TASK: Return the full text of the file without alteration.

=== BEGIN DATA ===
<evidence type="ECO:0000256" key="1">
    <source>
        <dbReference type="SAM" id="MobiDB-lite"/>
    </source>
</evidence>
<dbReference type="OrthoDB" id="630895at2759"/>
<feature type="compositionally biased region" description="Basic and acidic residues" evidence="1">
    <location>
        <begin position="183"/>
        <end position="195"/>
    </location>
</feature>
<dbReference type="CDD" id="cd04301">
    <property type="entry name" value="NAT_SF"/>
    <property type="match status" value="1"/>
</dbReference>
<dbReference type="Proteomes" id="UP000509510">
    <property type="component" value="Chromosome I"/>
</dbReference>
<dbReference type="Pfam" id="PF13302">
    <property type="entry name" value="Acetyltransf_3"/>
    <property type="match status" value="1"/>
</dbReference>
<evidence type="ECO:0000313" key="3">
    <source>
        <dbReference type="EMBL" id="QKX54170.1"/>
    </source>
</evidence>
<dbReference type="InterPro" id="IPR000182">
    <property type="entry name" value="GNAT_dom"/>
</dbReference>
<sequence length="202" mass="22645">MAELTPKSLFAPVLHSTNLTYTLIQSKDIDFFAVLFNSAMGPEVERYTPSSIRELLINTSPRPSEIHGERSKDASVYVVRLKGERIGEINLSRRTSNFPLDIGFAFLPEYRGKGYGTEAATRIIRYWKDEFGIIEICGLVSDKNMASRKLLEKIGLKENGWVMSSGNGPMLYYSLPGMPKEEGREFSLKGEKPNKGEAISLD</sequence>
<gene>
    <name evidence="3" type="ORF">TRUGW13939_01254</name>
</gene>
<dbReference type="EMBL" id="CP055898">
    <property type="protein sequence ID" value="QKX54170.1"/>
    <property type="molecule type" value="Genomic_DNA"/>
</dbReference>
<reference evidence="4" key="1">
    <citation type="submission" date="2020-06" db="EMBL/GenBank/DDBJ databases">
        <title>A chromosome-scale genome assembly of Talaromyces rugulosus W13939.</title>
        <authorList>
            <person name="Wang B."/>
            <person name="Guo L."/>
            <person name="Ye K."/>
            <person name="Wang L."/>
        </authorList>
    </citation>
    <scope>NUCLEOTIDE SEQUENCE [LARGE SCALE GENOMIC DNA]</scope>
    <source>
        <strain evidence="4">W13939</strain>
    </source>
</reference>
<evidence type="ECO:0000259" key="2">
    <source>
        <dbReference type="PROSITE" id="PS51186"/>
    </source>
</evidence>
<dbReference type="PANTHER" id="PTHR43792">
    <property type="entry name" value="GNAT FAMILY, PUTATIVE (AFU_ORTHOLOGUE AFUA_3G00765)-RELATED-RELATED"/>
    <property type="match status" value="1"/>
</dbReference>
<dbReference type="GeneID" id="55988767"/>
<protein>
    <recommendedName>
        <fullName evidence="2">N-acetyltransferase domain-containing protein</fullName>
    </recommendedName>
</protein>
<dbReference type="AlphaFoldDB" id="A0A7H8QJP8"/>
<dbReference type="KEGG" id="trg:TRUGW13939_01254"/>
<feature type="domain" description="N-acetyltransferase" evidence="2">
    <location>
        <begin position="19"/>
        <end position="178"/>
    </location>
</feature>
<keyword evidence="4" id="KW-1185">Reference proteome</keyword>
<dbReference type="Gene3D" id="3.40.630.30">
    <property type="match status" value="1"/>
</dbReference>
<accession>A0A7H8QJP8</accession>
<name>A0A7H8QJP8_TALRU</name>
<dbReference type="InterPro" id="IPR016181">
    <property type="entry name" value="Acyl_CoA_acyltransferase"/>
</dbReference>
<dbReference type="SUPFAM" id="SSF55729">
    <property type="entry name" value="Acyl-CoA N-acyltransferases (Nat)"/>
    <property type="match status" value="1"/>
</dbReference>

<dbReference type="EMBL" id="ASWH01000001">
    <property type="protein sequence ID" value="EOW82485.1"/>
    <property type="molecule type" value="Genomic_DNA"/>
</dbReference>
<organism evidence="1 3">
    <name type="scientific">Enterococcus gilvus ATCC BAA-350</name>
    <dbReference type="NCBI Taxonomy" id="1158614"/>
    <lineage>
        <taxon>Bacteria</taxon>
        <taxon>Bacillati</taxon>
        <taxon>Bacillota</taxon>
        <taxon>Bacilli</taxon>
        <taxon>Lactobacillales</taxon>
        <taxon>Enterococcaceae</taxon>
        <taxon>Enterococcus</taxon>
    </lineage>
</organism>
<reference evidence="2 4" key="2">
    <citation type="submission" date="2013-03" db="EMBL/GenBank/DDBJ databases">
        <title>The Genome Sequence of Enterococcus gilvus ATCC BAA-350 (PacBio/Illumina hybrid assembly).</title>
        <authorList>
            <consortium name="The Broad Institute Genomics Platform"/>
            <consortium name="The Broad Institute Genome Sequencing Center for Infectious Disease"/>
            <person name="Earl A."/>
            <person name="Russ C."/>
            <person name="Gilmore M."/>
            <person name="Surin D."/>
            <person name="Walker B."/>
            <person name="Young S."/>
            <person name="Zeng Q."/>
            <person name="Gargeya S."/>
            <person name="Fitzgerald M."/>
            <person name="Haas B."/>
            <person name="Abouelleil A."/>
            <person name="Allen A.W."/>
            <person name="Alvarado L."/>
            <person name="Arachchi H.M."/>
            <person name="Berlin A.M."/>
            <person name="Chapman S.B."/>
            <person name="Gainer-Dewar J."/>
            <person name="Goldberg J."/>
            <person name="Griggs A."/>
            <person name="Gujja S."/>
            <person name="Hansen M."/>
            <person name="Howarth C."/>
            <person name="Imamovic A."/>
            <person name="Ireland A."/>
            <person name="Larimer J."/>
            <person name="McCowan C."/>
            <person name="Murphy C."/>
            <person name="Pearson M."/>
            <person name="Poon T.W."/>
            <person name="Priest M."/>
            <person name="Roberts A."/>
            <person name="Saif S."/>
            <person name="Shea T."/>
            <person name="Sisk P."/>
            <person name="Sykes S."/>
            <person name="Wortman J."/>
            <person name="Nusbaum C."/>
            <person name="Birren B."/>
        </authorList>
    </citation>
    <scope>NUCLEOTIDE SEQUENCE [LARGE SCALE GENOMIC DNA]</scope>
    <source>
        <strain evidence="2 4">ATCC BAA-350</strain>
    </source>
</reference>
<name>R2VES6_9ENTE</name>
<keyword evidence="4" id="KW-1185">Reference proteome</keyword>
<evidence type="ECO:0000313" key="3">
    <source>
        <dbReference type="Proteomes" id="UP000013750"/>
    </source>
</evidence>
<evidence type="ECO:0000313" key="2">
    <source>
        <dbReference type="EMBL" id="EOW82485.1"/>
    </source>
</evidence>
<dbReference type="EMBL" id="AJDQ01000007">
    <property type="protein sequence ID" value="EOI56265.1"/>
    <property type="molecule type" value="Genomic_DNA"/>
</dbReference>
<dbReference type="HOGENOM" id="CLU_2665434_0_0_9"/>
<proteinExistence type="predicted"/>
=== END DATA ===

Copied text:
<evidence type="ECO:0000256" key="1">
    <source>
        <dbReference type="SAM" id="MobiDB-lite"/>
    </source>
</evidence>
<dbReference type="OrthoDB" id="630895at2759"/>
<feature type="compositionally biased region" description="Basic and acidic residues" evidence="1">
    <location>
        <begin position="183"/>
        <end position="195"/>
    </location>
</feature>
<dbReference type="CDD" id="cd04301">
    <property type="entry name" value="NAT_SF"/>
    <property type="match status" value="1"/>
</dbReference>
<dbReference type="Proteomes" id="UP000509510">
    <property type="component" value="Chromosome I"/>
</dbReference>
<dbReference type="Pfam" id="PF13302">
    <property type="entry name" value="Acetyltransf_3"/>
    <property type="match status" value="1"/>
</dbReference>
<evidence type="ECO:0000313" key="3">
    <source>
        <dbReference type="EMBL" id="QKX54170.1"/>
    </source>
</evidence>
<dbReference type="InterPro" id="IPR000182">
    <property type="entry name" value="GNAT_dom"/>
</dbReference>
<sequence length="202" mass="22645">MAELTPKSLFAPVLHSTNLTYTLIQSKDIDFFAVLFNSAMGPEVERYTPSSIRELLINTSPRPSEIHGERSKDASVYVVRLKGERIGEINLSRRTSNFPLDIGFAFLPEYRGKGYGTEAATRIIRYWKDEFGIIEICGLVSDKNMASRKLLEKIGLKENGWVMSSGNGPMLYYSLPGMPKEEGREFSLKGEKPNKGEAISLD</sequence>
<gene>
    <name evidence="3" type="ORF">TRUGW13939_01254</name>
</gene>
<dbReference type="EMBL" id="CP055898">
    <property type="protein sequence ID" value="QKX54170.1"/>
    <property type="molecule type" value="Genomic_DNA"/>
</dbReference>
<reference evidence="4" key="1">
    <citation type="submission" date="2020-06" db="EMBL/GenBank/DDBJ databases">
        <title>A chromosome-scale genome assembly of Talaromyces rugulosus W13939.</title>
        <authorList>
            <person name="Wang B."/>
            <person name="Guo L."/>
            <person name="Ye K."/>
            <person name="Wang L."/>
        </authorList>
    </citation>
    <scope>NUCLEOTIDE SEQUENCE [LARGE SCALE GENOMIC DNA]</scope>
    <source>
        <strain evidence="4">W13939</strain>
    </source>
</reference>
<evidence type="ECO:0000259" key="2">
    <source>
        <dbReference type="PROSITE" id="PS51186"/>
    </source>
</evidence>
<dbReference type="PANTHER" id="PTHR43792">
    <property type="entry name" value="GNAT FAMILY, PUTATIVE (AFU_ORTHOLOGUE AFUA_3G00765)-RELATED-RELATED"/>
    <property type="match status" value="1"/>
</dbReference>
<dbReference type="GeneID" id="55988767"/>
<protein>
    <recommendedName>
        <fullName evidence="2">N-acetyltransferase domain-containing protein</fullName>
    </recommendedName>
</protein>
<dbReference type="AlphaFoldDB" id="A0A7H8QJP8"/>
<dbReference type="KEGG" id="trg:TRUGW13939_01254"/>
<feature type="domain" description="N-acetyltransferase" evidence="2">
    <location>
        <begin position="19"/>
        <end position="178"/>
    </location>
</feature>
<keyword evidence="4" id="KW-1185">Reference proteome</keyword>
<dbReference type="Gene3D" id="3.40.630.30">
    <property type="match status" value="1"/>
</dbReference>
<accession>A0A7H8QJP8</accession>
<name>A0A7H8QJP8_TALRU</name>
<dbReference type="InterPro" id="IPR016181">
    <property type="entry name" value="Acyl_CoA_acyltransferase"/>
</dbReference>
<dbReference type="SUPFAM" id="SSF55729">
    <property type="entry name" value="Acyl-CoA N-acyltransferases (Nat)"/>
    <property type="match status" value="1"/>
</dbReference>

<dbReference type="EMBL" id="ASWH01000001">
    <property type="protein sequence ID" value="EOW82485.1"/>
    <property type="molecule type" value="Genomic_DNA"/>
</dbReference>
<organism evidence="1 3">
    <name type="scientific">Enterococcus gilvus ATCC BAA-350</name>
    <dbReference type="NCBI Taxonomy" id="1158614"/>
    <lineage>
        <taxon>Bacteria</taxon>
        <taxon>Bacillati</taxon>
        <taxon>Bacillota</taxon>
        <taxon>Bacilli</taxon>
        <taxon>Lactobacillales</taxon>
        <taxon>Enterococcaceae</taxon>
        <taxon>Enterococcus</taxon>
    </lineage>
</organism>
<reference evidence="2 4" key="2">
    <citation type="submission" date="2013-03" db="EMBL/GenBank/DDBJ databases">
        <title>The Genome Sequence of Enterococcus gilvus ATCC BAA-350 (PacBio/Illumina hybrid assembly).</title>
        <authorList>
            <consortium name="The Broad Institute Genomics Platform"/>
            <consortium name="The Broad Institute Genome Sequencing Center for Infectious Disease"/>
            <person name="Earl A."/>
            <person name="Russ C."/>
            <person name="Gilmore M."/>
            <person name="Surin D."/>
            <person name="Walker B."/>
            <person name="Young S."/>
            <person name="Zeng Q."/>
            <person name="Gargeya S."/>
            <person name="Fitzgerald M."/>
            <person name="Haas B."/>
            <person name="Abouelleil A."/>
            <person name="Allen A.W."/>
            <person name="Alvarado L."/>
            <person name="Arachchi H.M."/>
            <person name="Berlin A.M."/>
            <person name="Chapman S.B."/>
            <person name="Gainer-Dewar J."/>
            <person name="Goldberg J."/>
            <person name="Griggs A."/>
            <person name="Gujja S."/>
            <person name="Hansen M."/>
            <person name="Howarth C."/>
            <person name="Imamovic A."/>
            <person name="Ireland A."/>
            <person name="Larimer J."/>
            <person name="McCowan C."/>
            <person name="Murphy C."/>
            <person name="Pearson M."/>
            <person name="Poon T.W."/>
            <person name="Priest M."/>
            <person name="Roberts A."/>
            <person name="Saif S."/>
            <person name="Shea T."/>
            <person name="Sisk P."/>
            <person name="Sykes S."/>
            <person name="Wortman J."/>
            <person name="Nusbaum C."/>
            <person name="Birren B."/>
        </authorList>
    </citation>
    <scope>NUCLEOTIDE SEQUENCE [LARGE SCALE GENOMIC DNA]</scope>
    <source>
        <strain evidence="2 4">ATCC BAA-350</strain>
    </source>
</reference>
<name>R2VES6_9ENTE</name>
<keyword evidence="4" id="KW-1185">Reference proteome</keyword>
<evidence type="ECO:0000313" key="3">
    <source>
        <dbReference type="Proteomes" id="UP000013750"/>
    </source>
</evidence>
<evidence type="ECO:0000313" key="2">
    <source>
        <dbReference type="EMBL" id="EOW82485.1"/>
    </source>
</evidence>
<dbReference type="EMBL" id="AJDQ01000007">
    <property type="protein sequence ID" value="EOI56265.1"/>
    <property type="molecule type" value="Genomic_DNA"/>
</dbReference>
<dbReference type="HOGENOM" id="CLU_2665434_0_0_9"/>
<proteinExistence type="predicted"/>